Another 2007 study had similar findings, showing that, while 66% of individuals using AAS for non-medical purposes were willing to seek medical supervision for their steroid use, 58% lacked trust in their physicians, 92% felt that the medical community's knowledge of non-medical AAS use was lacking, and 99% felt that the public has an exaggerated view of the side-effects of AAS use.
AAS have been used by men and women in many different kinds of professional sports to attain a competitive edge or to assist in recovery from injury.
AAS use occurs among adolescents, especially by those participating in competitive sports. The AAS that have been used most commonly in medicine are testosterone and its many esters (but most typically testosterone undecanoate, testosterone enanthate, testosterone cypionate, and testosterone propionate), Others that have also been available and used commonly but to a lesser extent include methyltestosterone, oxandrolone, mesterolone, and oxymetholone, as well as drostanolone propionate (dromostanolone propionate), metenolone (methylandrostenolone) esters (specifically metenolone acetate and metenolone enanthate), and fluoxymesterone.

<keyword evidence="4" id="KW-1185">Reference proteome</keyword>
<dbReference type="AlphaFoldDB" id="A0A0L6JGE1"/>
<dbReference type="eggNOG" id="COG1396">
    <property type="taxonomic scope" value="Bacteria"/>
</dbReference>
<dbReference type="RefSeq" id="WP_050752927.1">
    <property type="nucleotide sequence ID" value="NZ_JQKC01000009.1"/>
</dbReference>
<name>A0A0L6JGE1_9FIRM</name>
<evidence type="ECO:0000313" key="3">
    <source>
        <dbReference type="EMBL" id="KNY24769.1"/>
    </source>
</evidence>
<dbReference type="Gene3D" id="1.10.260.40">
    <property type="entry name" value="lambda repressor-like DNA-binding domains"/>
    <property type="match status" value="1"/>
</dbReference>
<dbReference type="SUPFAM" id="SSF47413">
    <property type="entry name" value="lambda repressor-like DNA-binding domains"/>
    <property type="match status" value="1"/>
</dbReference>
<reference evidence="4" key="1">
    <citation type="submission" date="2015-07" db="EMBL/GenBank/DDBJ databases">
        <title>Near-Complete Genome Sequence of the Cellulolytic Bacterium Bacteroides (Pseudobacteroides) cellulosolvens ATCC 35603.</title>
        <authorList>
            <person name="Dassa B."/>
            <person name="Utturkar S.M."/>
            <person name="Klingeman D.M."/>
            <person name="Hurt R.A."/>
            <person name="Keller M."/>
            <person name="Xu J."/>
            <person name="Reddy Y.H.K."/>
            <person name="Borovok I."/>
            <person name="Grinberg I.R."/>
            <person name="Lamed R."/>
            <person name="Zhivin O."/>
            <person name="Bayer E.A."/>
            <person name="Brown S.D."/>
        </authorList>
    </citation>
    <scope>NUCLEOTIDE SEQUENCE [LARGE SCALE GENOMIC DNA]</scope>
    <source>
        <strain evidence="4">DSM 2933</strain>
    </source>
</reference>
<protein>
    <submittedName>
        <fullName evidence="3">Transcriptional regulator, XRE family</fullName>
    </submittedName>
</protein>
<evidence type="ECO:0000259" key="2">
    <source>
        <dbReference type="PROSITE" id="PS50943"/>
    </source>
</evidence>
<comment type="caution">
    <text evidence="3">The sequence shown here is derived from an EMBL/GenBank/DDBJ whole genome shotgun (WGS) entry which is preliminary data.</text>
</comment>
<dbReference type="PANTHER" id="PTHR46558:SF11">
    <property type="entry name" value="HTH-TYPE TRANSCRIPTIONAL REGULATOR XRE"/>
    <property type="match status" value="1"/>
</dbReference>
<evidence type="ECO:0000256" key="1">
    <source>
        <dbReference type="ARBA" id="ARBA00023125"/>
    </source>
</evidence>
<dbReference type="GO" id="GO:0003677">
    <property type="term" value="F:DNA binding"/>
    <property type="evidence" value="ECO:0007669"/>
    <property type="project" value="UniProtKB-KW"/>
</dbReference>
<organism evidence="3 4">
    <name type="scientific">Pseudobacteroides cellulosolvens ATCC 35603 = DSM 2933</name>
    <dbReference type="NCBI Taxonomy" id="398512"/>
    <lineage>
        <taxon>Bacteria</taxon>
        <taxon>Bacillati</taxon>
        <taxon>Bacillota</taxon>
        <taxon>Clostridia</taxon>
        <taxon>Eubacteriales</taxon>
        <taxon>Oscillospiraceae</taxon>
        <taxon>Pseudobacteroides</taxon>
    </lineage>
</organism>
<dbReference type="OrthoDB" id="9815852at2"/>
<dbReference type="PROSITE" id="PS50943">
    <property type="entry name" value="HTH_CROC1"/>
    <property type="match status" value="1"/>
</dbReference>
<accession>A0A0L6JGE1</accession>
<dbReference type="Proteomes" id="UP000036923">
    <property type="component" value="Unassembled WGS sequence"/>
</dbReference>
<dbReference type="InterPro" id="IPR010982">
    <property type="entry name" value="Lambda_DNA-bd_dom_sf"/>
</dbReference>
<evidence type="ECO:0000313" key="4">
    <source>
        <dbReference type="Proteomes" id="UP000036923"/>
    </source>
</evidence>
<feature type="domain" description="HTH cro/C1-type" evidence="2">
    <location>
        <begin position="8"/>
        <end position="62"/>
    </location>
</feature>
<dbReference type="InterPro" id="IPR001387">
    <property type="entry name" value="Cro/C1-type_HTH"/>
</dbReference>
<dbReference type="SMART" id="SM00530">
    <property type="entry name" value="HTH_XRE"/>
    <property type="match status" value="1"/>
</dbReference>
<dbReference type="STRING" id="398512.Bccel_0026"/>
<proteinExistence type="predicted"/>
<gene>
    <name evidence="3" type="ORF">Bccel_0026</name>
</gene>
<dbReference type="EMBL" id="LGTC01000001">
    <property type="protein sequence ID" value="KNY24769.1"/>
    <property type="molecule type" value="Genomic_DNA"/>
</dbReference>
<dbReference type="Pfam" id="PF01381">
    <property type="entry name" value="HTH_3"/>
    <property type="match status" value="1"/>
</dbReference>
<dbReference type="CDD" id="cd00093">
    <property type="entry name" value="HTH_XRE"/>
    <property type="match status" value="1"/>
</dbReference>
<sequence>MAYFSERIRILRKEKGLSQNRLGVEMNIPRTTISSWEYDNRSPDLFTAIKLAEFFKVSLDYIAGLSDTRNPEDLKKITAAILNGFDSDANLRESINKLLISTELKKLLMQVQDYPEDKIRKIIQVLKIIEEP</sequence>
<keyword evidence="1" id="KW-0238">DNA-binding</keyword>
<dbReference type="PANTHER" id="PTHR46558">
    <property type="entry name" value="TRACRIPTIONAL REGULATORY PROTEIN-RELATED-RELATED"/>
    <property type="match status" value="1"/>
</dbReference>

It has been suggested that the prevalence of use among high-school students in the U. There are four common forms in which AAS are administered: oral pills; injectable steroids; creams/gels for topical application; and skin patches. Testosterone administered by mouth is rapidly absorbed, but it is largely converted to inactive metabolites, and only about one-sixth is available in active form.
These sports include bodybuilding, weightlifting, shot put and other track and field, cycling, baseball, wrestling, mixed martial arts, boxing, football, and cricket.